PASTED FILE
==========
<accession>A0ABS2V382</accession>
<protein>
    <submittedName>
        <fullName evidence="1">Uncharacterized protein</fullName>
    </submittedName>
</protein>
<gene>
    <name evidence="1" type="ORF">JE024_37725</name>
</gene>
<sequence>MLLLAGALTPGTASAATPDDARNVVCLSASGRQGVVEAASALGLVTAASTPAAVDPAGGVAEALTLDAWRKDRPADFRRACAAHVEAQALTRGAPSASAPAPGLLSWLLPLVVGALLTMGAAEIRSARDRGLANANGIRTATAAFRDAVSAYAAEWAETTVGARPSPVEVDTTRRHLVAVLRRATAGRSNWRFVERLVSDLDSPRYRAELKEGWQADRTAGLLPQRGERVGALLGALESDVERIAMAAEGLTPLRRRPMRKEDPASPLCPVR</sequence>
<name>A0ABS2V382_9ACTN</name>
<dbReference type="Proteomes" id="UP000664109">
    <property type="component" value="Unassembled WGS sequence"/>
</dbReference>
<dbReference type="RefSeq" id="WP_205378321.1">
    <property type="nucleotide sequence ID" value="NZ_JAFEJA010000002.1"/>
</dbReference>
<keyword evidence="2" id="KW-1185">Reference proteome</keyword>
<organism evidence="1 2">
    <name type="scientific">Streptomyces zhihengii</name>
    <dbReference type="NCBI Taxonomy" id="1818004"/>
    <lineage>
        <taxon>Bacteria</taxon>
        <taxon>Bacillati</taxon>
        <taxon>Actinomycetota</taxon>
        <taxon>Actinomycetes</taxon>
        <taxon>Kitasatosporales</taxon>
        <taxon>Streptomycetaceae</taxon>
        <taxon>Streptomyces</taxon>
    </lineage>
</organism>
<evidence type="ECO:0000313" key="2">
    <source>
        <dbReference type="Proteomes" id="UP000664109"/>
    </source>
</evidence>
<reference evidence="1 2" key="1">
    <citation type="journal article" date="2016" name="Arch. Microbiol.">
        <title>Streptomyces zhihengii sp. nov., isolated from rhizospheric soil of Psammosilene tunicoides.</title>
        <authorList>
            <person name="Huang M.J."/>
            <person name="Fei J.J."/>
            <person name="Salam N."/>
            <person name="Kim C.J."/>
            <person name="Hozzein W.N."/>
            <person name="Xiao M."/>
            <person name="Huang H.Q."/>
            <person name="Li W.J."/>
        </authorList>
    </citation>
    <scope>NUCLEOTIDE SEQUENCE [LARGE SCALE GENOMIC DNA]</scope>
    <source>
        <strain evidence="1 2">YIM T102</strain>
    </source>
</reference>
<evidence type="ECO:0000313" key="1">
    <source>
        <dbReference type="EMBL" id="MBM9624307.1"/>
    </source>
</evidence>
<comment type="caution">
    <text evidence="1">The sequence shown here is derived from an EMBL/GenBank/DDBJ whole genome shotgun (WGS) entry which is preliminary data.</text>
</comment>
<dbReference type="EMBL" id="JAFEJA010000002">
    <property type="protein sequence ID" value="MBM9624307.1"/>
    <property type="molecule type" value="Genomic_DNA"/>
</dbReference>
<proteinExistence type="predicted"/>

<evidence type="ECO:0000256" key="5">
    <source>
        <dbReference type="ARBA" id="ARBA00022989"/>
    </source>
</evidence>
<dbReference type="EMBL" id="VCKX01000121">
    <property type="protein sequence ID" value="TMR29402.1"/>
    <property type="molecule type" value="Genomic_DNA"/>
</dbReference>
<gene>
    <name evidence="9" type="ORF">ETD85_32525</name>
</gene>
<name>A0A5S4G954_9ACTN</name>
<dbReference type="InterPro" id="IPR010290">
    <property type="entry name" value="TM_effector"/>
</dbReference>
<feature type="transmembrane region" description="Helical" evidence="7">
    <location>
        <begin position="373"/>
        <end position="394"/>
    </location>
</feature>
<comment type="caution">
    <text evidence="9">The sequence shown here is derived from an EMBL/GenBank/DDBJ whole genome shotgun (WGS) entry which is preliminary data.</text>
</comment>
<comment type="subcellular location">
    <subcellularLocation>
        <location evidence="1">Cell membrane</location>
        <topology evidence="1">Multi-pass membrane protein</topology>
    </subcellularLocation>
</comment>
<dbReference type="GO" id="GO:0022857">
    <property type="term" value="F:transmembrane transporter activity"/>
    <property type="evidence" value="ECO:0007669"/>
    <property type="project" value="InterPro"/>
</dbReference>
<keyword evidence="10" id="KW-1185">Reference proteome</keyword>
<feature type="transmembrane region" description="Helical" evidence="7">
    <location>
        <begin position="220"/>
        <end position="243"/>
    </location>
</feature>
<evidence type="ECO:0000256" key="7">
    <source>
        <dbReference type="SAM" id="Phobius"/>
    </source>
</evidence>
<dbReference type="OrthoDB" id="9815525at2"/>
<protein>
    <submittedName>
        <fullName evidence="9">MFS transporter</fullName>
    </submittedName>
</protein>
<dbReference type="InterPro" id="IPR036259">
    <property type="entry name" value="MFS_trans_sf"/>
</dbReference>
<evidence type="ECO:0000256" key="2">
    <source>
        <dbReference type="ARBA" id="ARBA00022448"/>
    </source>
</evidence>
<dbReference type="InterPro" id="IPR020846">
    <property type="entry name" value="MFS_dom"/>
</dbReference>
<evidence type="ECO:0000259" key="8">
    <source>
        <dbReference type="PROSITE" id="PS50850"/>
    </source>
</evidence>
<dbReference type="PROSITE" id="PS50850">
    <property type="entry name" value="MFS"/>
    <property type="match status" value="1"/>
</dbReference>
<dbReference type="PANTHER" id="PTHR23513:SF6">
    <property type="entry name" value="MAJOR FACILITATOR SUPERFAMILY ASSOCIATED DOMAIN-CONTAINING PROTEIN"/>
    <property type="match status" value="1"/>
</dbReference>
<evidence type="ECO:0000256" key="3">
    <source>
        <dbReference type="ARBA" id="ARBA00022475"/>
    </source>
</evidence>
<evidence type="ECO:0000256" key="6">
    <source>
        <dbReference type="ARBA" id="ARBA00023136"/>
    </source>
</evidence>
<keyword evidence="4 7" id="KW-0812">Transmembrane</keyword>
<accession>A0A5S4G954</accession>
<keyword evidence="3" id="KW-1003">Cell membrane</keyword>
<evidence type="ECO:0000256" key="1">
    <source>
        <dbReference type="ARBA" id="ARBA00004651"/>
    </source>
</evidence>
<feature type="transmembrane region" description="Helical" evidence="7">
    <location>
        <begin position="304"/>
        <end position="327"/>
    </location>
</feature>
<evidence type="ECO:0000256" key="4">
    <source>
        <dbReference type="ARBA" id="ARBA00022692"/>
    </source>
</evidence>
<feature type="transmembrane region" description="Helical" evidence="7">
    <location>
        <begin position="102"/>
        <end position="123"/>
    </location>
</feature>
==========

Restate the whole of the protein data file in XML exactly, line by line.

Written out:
<accession>A0ABS2V382</accession>
<protein>
    <submittedName>
        <fullName evidence="1">Uncharacterized protein</fullName>
    </submittedName>
</protein>
<gene>
    <name evidence="1" type="ORF">JE024_37725</name>
</gene>
<sequence>MLLLAGALTPGTASAATPDDARNVVCLSASGRQGVVEAASALGLVTAASTPAAVDPAGGVAEALTLDAWRKDRPADFRRACAAHVEAQALTRGAPSASAPAPGLLSWLLPLVVGALLTMGAAEIRSARDRGLANANGIRTATAAFRDAVSAYAAEWAETTVGARPSPVEVDTTRRHLVAVLRRATAGRSNWRFVERLVSDLDSPRYRAELKEGWQADRTAGLLPQRGERVGALLGALESDVERIAMAAEGLTPLRRRPMRKEDPASPLCPVR</sequence>
<name>A0ABS2V382_9ACTN</name>
<dbReference type="Proteomes" id="UP000664109">
    <property type="component" value="Unassembled WGS sequence"/>
</dbReference>
<dbReference type="RefSeq" id="WP_205378321.1">
    <property type="nucleotide sequence ID" value="NZ_JAFEJA010000002.1"/>
</dbReference>
<keyword evidence="2" id="KW-1185">Reference proteome</keyword>
<organism evidence="1 2">
    <name type="scientific">Streptomyces zhihengii</name>
    <dbReference type="NCBI Taxonomy" id="1818004"/>
    <lineage>
        <taxon>Bacteria</taxon>
        <taxon>Bacillati</taxon>
        <taxon>Actinomycetota</taxon>
        <taxon>Actinomycetes</taxon>
        <taxon>Kitasatosporales</taxon>
        <taxon>Streptomycetaceae</taxon>
        <taxon>Streptomyces</taxon>
    </lineage>
</organism>
<evidence type="ECO:0000313" key="2">
    <source>
        <dbReference type="Proteomes" id="UP000664109"/>
    </source>
</evidence>
<reference evidence="1 2" key="1">
    <citation type="journal article" date="2016" name="Arch. Microbiol.">
        <title>Streptomyces zhihengii sp. nov., isolated from rhizospheric soil of Psammosilene tunicoides.</title>
        <authorList>
            <person name="Huang M.J."/>
            <person name="Fei J.J."/>
            <person name="Salam N."/>
            <person name="Kim C.J."/>
            <person name="Hozzein W.N."/>
            <person name="Xiao M."/>
            <person name="Huang H.Q."/>
            <person name="Li W.J."/>
        </authorList>
    </citation>
    <scope>NUCLEOTIDE SEQUENCE [LARGE SCALE GENOMIC DNA]</scope>
    <source>
        <strain evidence="1 2">YIM T102</strain>
    </source>
</reference>
<evidence type="ECO:0000313" key="1">
    <source>
        <dbReference type="EMBL" id="MBM9624307.1"/>
    </source>
</evidence>
<comment type="caution">
    <text evidence="1">The sequence shown here is derived from an EMBL/GenBank/DDBJ whole genome shotgun (WGS) entry which is preliminary data.</text>
</comment>
<dbReference type="EMBL" id="JAFEJA010000002">
    <property type="protein sequence ID" value="MBM9624307.1"/>
    <property type="molecule type" value="Genomic_DNA"/>
</dbReference>
<proteinExistence type="predicted"/>

<evidence type="ECO:0000256" key="5">
    <source>
        <dbReference type="ARBA" id="ARBA00022989"/>
    </source>
</evidence>
<dbReference type="EMBL" id="VCKX01000121">
    <property type="protein sequence ID" value="TMR29402.1"/>
    <property type="molecule type" value="Genomic_DNA"/>
</dbReference>
<gene>
    <name evidence="9" type="ORF">ETD85_32525</name>
</gene>
<name>A0A5S4G954_9ACTN</name>
<dbReference type="InterPro" id="IPR010290">
    <property type="entry name" value="TM_effector"/>
</dbReference>
<feature type="transmembrane region" description="Helical" evidence="7">
    <location>
        <begin position="373"/>
        <end position="394"/>
    </location>
</feature>
<comment type="caution">
    <text evidence="9">The sequence shown here is derived from an EMBL/GenBank/DDBJ whole genome shotgun (WGS) entry which is preliminary data.</text>
</comment>
<comment type="subcellular location">
    <subcellularLocation>
        <location evidence="1">Cell membrane</location>
        <topology evidence="1">Multi-pass membrane protein</topology>
    </subcellularLocation>
</comment>
<dbReference type="GO" id="GO:0022857">
    <property type="term" value="F:transmembrane transporter activity"/>
    <property type="evidence" value="ECO:0007669"/>
    <property type="project" value="InterPro"/>
</dbReference>
<keyword evidence="10" id="KW-1185">Reference proteome</keyword>
<feature type="transmembrane region" description="Helical" evidence="7">
    <location>
        <begin position="220"/>
        <end position="243"/>
    </location>
</feature>
<evidence type="ECO:0000256" key="7">
    <source>
        <dbReference type="SAM" id="Phobius"/>
    </source>
</evidence>
<dbReference type="OrthoDB" id="9815525at2"/>
<protein>
    <submittedName>
        <fullName evidence="9">MFS transporter</fullName>
    </submittedName>
</protein>
<dbReference type="InterPro" id="IPR036259">
    <property type="entry name" value="MFS_trans_sf"/>
</dbReference>
<evidence type="ECO:0000256" key="2">
    <source>
        <dbReference type="ARBA" id="ARBA00022448"/>
    </source>
</evidence>
<dbReference type="InterPro" id="IPR020846">
    <property type="entry name" value="MFS_dom"/>
</dbReference>
<evidence type="ECO:0000259" key="8">
    <source>
        <dbReference type="PROSITE" id="PS50850"/>
    </source>
</evidence>
<dbReference type="PROSITE" id="PS50850">
    <property type="entry name" value="MFS"/>
    <property type="match status" value="1"/>
</dbReference>
<dbReference type="PANTHER" id="PTHR23513:SF6">
    <property type="entry name" value="MAJOR FACILITATOR SUPERFAMILY ASSOCIATED DOMAIN-CONTAINING PROTEIN"/>
    <property type="match status" value="1"/>
</dbReference>
<evidence type="ECO:0000256" key="3">
    <source>
        <dbReference type="ARBA" id="ARBA00022475"/>
    </source>
</evidence>
<evidence type="ECO:0000256" key="6">
    <source>
        <dbReference type="ARBA" id="ARBA00023136"/>
    </source>
</evidence>
<keyword evidence="4 7" id="KW-0812">Transmembrane</keyword>
<accession>A0A5S4G954</accession>
<keyword evidence="3" id="KW-1003">Cell membrane</keyword>
<evidence type="ECO:0000256" key="1">
    <source>
        <dbReference type="ARBA" id="ARBA00004651"/>
    </source>
</evidence>
<feature type="transmembrane region" description="Helical" evidence="7">
    <location>
        <begin position="304"/>
        <end position="327"/>
    </location>
</feature>
<evidence type="ECO:0000256" key="4">
    <source>
        <dbReference type="ARBA" id="ARBA00022692"/>
    </source>
</evidence>
<feature type="transmembrane region" description="Helical" evidence="7">
    <location>
        <begin position="102"/>
        <end position="123"/>
    </location>
</feature>